Changes can come at an organization in a fast and furious way that forces change practitioners to be fast and furious with their planning. When this happens, it’s easy to get ahead of yourself and just start developing a list of things you need to do, but your list is just a guess unless you take the time to get to know your audience and what is in it for them.

Stakeholder analysis is one of the most important tools in a change practitioner’s toolkit. I spend more time on this part of the process than most of my colleagues because I find having a thorough stakeholder analysis in my pocket helps build a much more solid change strategy.

It’s not enough to just know who your stakeholders are on a project. You need to know what will motivate them and what will push their buttons. You need to know what level of support they have for the change right now and where you want them to fall on a grid that maps their level of influence against their support for the project. The general rule is, the more influential the group is, the more supportive you need them to be.

The last piece of a stakeholder analysis is deciding how you are going to use each group to help the organization adopt the change more quickly. This is the strategic part. I may want to leverage one group as a cheerleader, neutralize another, and maintain the level of support another already has. Once you know how you want to use the group, you can design activities to help you get there. Most of these activities will become part of your overall Change Management Plan for the project.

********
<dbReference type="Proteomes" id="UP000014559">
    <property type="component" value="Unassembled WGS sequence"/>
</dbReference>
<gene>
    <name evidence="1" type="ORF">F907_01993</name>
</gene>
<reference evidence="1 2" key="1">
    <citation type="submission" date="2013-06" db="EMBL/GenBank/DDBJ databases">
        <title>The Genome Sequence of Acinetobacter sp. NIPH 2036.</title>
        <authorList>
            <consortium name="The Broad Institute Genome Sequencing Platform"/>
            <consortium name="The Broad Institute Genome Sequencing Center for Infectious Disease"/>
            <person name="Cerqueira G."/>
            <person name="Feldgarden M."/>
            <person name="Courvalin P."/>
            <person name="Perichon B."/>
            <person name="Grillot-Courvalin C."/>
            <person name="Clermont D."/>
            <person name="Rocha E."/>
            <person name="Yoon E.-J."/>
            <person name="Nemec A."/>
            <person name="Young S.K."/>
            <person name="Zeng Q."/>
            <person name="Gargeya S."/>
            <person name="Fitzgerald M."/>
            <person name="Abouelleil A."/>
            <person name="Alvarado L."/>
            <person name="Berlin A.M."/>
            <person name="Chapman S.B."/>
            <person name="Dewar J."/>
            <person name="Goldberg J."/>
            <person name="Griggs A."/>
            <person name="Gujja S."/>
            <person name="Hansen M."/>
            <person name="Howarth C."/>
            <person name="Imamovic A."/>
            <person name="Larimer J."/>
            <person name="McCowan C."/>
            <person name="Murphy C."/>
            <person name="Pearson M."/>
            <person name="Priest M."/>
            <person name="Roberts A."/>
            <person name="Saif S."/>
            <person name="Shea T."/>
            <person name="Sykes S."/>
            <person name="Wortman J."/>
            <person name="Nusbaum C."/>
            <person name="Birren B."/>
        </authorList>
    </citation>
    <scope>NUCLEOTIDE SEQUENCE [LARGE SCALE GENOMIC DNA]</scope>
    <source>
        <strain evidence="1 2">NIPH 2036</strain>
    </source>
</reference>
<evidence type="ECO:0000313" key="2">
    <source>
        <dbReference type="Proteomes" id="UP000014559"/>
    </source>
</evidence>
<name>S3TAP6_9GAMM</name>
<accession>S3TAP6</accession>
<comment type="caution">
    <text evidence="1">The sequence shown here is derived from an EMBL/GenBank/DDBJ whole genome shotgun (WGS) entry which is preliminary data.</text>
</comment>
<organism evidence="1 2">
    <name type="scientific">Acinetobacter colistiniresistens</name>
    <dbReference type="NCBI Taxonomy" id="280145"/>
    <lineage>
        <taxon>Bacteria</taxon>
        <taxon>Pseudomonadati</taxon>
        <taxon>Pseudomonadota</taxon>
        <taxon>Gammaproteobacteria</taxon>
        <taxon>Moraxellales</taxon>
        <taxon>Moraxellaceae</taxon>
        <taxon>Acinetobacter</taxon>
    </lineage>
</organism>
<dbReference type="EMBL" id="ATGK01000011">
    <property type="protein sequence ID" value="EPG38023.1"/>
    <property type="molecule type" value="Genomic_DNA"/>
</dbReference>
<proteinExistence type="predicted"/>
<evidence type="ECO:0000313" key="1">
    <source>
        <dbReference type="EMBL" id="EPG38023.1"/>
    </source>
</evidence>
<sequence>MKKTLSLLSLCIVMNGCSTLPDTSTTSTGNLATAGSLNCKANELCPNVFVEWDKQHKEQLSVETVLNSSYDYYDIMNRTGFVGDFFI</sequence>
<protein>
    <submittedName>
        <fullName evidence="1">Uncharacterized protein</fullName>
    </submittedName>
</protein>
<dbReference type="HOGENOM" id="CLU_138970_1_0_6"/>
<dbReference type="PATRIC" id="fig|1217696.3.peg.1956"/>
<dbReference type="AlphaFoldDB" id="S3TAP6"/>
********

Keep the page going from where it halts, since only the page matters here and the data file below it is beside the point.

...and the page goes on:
Here are some general steps to follow in developing your own stakeholder analysis.

Step 1: Identify your stakeholders

Talk to your project sponsor and team members to put together your initial list. It’s best to start with listing who the stakeholder groups are. You can list any group that is impacted by your project, but be sure to note those who have the ability to impact the success of your project. These are your first tier stakeholders and the ones you’ll want to spend the most time analyzing.

Step 2: Interview your stakeholders

Pick 3-4 individuals from within each of those groups to interview. Two of the most fundamental questions you need to answer in stakeholder analysis are: “What is in it for me (WIIFM),” and “What is against my interest (WAMI)?” Find out what they know about the project so far, how they feel about it, and what aspects of the project are most/least appealing to them.

Step 3: Analyze your results

Make a list of the WIIFMs and WAMIs for each group. Use your data to evaluate the support and influence of each group and map them on a stakeholder grid (shown above).

Step 4: Develop a stakeholder strategy

Decide how you will use each group to achieve your goals. Then, develop specific actions to help you get there.